South Africa needs a roadmap to facilitate the large-scale uptake of battery electric vehicles (BEVs). There are currently very few BEVs on the country's roads compared to the global market. In 2018 about 1,6 million BEVs were sold in the United States, Europe and China, and the uptake is set to increase.
The Department of Science and Innovation (DSI) believes a roadmap will identify the necessary initiatives, as well as the critical stakeholders in the public and private sectors, to enable South Africa to leverage its minerals resources to create a local BEV industry.
On Friday, the Minister of Higher Education, Science and Technology, Dr Blade Nzimande, accompanied by the Director-General of Science and Innovation, Dr Phil Mjwara, visited the uYilo Electric Mobility Programme at Nelson Mandela University (NMU) in Port Elizabeth.
The uYilo programme was established in 2013 as an initiative of the Technology Innovation Agency, an entity of the DSI. The programme is hosted within eNtsa, an internationally recognised engineering innovation hub based at NMU, and comprises a battery testing laboratory, an electric vehicle systems laboratory, and a smart grid simulator.
UYilo is a participant in the DSI's Energy Storage Research, Development and Innovation (RDI) Consortium, which aims to develop value-added battery components based on the beneficiation of local mineral resources, in order to position South Africa to become part of the global value chain for energy storage and electric vehicle applications.
The Minister and the Director-General met with a number of stakeholders in the programme, including uYilo's Director, Hiten Parmar, and Mintek's head of catalysis, Dr Gary Pattrick, as well as potential partners involved in RDI in the energy storage sector.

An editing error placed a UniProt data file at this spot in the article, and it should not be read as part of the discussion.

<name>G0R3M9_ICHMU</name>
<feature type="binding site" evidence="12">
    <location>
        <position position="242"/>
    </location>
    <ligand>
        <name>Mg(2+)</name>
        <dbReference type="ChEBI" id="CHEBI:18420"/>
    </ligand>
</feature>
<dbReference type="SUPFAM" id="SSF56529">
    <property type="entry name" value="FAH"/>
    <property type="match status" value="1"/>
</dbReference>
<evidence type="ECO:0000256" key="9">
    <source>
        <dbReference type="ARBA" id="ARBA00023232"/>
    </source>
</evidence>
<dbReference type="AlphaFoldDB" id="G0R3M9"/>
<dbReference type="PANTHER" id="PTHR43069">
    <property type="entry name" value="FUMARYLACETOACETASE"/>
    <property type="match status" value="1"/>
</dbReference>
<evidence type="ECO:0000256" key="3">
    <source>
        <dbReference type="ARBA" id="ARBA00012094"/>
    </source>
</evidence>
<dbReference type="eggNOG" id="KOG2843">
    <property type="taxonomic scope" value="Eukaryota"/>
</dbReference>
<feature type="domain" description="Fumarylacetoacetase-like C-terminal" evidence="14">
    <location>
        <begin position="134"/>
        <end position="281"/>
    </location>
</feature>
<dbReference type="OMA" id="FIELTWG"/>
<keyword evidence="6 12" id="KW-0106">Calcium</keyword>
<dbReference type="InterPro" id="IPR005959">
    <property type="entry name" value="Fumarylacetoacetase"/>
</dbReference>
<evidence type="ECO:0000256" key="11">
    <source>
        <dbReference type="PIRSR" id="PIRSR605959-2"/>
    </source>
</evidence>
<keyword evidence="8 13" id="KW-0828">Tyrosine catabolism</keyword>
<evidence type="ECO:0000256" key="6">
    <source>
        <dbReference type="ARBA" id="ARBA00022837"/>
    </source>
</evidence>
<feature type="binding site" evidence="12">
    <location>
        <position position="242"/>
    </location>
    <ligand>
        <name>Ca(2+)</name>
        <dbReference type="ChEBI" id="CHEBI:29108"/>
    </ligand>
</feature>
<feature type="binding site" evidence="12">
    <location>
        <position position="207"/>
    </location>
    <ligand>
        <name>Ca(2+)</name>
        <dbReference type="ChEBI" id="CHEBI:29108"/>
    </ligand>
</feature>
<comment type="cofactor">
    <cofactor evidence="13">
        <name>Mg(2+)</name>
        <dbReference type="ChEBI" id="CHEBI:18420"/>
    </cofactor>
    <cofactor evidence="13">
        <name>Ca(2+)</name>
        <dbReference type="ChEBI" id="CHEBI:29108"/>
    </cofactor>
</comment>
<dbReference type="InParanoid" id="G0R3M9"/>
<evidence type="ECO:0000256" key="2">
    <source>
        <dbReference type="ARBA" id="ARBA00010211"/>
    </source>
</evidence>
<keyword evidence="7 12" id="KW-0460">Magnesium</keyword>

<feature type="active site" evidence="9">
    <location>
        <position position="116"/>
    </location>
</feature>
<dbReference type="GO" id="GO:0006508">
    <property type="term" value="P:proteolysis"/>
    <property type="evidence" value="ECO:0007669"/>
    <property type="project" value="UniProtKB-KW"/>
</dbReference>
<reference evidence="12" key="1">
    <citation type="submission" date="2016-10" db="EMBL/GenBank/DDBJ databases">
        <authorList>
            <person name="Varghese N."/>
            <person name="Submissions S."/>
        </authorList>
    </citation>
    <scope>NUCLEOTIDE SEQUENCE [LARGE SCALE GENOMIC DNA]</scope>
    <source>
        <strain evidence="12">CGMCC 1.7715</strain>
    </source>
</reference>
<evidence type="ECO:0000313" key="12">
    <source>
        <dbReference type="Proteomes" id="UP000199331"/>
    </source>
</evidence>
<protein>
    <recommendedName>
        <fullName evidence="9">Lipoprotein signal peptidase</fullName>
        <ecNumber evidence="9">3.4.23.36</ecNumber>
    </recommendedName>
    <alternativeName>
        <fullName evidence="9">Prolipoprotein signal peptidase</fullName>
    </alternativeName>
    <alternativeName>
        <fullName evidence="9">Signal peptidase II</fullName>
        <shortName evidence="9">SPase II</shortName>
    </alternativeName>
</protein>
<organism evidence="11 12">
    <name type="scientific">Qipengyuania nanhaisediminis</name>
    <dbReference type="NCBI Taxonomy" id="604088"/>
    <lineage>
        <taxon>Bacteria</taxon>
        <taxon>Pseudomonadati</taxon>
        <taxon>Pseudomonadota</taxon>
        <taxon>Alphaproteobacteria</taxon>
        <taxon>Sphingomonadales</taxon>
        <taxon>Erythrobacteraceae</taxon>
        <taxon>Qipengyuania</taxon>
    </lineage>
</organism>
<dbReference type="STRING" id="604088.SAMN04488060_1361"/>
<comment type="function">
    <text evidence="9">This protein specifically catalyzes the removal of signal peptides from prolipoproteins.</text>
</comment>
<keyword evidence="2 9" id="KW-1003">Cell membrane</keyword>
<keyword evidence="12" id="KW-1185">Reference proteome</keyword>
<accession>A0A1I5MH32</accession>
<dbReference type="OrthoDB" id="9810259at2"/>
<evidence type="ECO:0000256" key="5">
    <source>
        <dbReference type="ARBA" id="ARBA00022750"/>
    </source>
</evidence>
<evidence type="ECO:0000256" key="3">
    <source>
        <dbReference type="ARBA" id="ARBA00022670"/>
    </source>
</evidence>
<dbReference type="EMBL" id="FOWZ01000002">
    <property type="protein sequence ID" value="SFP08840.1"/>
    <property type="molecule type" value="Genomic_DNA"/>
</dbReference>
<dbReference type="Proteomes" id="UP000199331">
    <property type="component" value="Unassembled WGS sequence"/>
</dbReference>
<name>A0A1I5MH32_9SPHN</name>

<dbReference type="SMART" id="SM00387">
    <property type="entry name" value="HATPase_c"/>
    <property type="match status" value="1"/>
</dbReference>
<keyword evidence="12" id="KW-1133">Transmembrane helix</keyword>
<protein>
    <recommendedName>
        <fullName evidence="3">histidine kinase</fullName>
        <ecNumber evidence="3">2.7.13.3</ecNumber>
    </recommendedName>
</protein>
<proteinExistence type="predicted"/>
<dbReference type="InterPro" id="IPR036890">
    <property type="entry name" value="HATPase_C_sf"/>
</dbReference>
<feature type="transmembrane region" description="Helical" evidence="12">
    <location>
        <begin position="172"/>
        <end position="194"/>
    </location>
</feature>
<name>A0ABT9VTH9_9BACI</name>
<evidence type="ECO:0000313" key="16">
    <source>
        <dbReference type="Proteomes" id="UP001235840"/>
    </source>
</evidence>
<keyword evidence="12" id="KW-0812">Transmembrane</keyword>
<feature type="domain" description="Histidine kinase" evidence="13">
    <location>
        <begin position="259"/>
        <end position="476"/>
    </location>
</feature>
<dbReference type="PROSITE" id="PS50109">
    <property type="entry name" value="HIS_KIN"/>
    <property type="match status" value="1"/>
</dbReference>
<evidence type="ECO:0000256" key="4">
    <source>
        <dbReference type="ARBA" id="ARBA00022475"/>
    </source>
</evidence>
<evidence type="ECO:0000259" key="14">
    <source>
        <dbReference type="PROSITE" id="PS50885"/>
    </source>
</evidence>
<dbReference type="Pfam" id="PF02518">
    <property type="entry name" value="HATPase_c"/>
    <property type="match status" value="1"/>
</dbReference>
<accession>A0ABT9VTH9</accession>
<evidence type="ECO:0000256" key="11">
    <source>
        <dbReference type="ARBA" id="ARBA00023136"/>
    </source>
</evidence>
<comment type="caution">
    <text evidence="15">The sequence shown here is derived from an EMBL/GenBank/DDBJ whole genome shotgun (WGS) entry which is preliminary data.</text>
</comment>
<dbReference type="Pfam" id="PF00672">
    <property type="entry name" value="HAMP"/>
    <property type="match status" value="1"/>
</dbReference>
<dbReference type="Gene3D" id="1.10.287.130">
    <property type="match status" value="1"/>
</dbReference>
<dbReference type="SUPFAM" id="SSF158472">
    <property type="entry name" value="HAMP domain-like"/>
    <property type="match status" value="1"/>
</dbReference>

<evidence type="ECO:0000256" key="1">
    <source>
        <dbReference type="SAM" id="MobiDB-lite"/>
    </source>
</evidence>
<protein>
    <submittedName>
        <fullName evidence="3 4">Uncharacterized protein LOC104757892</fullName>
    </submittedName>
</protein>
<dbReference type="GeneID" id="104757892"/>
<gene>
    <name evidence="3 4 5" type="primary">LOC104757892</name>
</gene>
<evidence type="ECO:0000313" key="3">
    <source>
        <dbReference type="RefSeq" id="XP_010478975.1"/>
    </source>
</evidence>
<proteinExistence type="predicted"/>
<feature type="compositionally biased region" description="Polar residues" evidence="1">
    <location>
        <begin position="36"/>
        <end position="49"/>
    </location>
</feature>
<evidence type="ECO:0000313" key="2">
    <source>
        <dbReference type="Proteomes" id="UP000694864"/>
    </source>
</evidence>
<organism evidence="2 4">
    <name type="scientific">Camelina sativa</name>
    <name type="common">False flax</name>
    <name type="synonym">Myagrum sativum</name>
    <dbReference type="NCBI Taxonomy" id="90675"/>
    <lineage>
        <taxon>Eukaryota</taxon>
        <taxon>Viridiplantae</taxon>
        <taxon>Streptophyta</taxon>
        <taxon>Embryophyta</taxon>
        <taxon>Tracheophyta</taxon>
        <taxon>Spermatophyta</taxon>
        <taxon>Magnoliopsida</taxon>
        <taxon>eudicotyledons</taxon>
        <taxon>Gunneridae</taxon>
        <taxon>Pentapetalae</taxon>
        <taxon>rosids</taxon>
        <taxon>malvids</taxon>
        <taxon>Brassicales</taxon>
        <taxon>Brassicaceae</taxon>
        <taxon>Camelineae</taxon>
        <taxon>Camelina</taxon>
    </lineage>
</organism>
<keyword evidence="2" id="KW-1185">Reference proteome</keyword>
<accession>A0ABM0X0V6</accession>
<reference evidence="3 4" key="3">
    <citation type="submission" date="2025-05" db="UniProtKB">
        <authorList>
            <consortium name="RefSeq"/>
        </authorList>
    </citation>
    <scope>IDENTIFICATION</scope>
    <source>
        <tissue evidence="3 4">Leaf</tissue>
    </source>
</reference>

Nzimande said a roadmap would address a number of issues around enabling the upscaling of BEVs in the country, such as skills, funding and the development of legislative frameworks.
The Minister said government has been supporting the Lithium lon Battery programme for almost a decade. The programme seeks to develop electrode materials and manufacturing capabilities for lithium ion batteries (LIBs), with a focus on beneficiating South Africa's manganese resources.
"The DSI has been supporting the development of LIBs, and there is now a need to upscale the initiative to establish local manufacturing capacity of BEVs in collaboration with local and international partners," said Nzimande.
With the recent approval by Cabinet of the White Paper on Science, Technology and Innovation, issues of the circular economy in existing RDI flagship programmes of the DSI are now receiving more emphasis.
With the electric vehicle market expected to grow significantly in the near future, and the stockpile of used batteries expected to increase, Mintek and uYilo are building a consortium to develop and commercialise a process for LIB recycling in South Africa.
Nzimande also called on universities to position themselves to teach the skills required to support a local BEV industry. "It is not prudent for universities to continue to teach engineering skills focused on internal combustion engine technology while neglecting emerging technologies such as BEVs and hydrogen fuel cell powered vehicles," the Minister said.
Parmar backed the Minister's call, noting that uYilo and its partners were currently working on a curriculum to address this skills gap.
Source: Department: Science and Technology